State and local health officials have launched an ambitious campaign designed to dramatically reduce the number of new HIV infections and AIDS-related deaths in California over the next five years.
There are about 5,000 new cases of HIV diagnosed in California each year, and the goal is to bring that number down to fewer than 2,500 by 2021, according to the California Department of Public Health, the initiative's lead agency.
The effort seeks to lower the death rate among Californians with HIV from 1,000 per 100,000 to less than 650 per 100,000.
The campaign, dubbed "Laying a Foundation for Getting to Zero," outlines a series of strategies, including: boosting the number of people at risk of HIV infection who use Truvada, a daily medication that can prevent HIV infection; increasing and improving HIV testing; quickly linking newly diagnosed people with medical care; and increasing the percentage of people with HIV infection who are virally suppressed.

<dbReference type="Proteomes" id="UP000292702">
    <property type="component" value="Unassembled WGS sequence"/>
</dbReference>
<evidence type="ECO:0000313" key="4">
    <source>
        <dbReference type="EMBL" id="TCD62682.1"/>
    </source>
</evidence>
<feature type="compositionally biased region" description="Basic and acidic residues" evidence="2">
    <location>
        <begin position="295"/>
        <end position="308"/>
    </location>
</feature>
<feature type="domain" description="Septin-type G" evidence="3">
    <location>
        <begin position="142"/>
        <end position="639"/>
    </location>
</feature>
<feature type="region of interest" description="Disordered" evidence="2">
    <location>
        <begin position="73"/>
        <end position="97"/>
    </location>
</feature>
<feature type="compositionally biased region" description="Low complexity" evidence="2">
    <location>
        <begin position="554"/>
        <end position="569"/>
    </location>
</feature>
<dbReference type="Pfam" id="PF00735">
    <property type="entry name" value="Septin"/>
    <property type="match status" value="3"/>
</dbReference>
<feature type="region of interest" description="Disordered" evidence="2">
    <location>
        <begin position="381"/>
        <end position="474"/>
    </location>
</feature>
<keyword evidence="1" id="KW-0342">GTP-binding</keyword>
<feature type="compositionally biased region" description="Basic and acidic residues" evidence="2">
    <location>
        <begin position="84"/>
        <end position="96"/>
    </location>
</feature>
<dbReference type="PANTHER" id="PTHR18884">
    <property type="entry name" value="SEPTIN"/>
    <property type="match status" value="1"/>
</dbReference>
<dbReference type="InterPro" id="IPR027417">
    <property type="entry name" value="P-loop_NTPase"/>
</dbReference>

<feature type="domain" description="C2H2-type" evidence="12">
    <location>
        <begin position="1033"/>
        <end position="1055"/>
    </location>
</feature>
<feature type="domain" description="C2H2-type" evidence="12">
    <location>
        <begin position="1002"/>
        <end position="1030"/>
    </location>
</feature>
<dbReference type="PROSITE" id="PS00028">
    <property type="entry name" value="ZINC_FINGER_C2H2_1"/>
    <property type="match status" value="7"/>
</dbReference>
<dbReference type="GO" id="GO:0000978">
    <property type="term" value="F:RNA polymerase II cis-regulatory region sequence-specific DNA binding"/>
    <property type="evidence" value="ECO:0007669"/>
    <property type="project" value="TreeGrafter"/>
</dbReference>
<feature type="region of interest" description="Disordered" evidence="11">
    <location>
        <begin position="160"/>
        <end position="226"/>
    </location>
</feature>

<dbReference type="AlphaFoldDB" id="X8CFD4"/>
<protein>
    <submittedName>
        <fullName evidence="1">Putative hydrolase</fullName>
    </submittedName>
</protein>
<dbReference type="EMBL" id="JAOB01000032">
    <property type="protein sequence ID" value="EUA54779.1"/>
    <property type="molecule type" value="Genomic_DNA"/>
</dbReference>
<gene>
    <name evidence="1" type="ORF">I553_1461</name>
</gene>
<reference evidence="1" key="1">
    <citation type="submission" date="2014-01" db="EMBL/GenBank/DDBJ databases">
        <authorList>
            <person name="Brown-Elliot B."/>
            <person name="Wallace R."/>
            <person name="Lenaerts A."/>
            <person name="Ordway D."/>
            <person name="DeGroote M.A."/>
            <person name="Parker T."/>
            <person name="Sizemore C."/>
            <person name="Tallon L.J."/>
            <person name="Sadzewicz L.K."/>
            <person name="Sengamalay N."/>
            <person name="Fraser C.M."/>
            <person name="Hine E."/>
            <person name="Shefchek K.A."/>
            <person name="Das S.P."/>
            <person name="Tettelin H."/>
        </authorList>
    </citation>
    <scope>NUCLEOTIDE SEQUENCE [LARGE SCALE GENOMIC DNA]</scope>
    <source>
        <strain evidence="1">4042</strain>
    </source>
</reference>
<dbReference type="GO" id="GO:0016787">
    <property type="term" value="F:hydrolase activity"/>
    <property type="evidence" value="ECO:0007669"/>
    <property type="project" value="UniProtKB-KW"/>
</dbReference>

The goals and strategies were developed with input from community stakeholders, local health jurisdictions and HIV planning bodies throughout the state, Public Health said.
Dr. Karen Mark, chief of the Public Health's Office of AIDS, says this is an "opportune time" for such an effort.
Besides the preventive drug Truvada and medications that suppress HIV-positive peoples' viral loads, the Affordable Care Act has made health insurance and medical care more broadly available, she says.
As of 2014, there were approximately 126,000 people living with HIV in California, according to the state Office of AIDS. Close to three-quarters of those infections were among men who have sex with men.
Nearly 41 percent of people newly diagnosed with HIV live in Los Angeles County, as do nearly 40 percent of people living with HIV, according to state data.
Disparities exist among those who are infected: While 42 percent of state residents diagnosed with HIV are white, the rate of disease is highest among African-Americans. The rate among blacks is almost three times higher than among whites.
African-Americans also face disparities at each stage of HIV medical care, from initial diagnosis, to accessing and retaining care, to achieving viral suppression, the state says.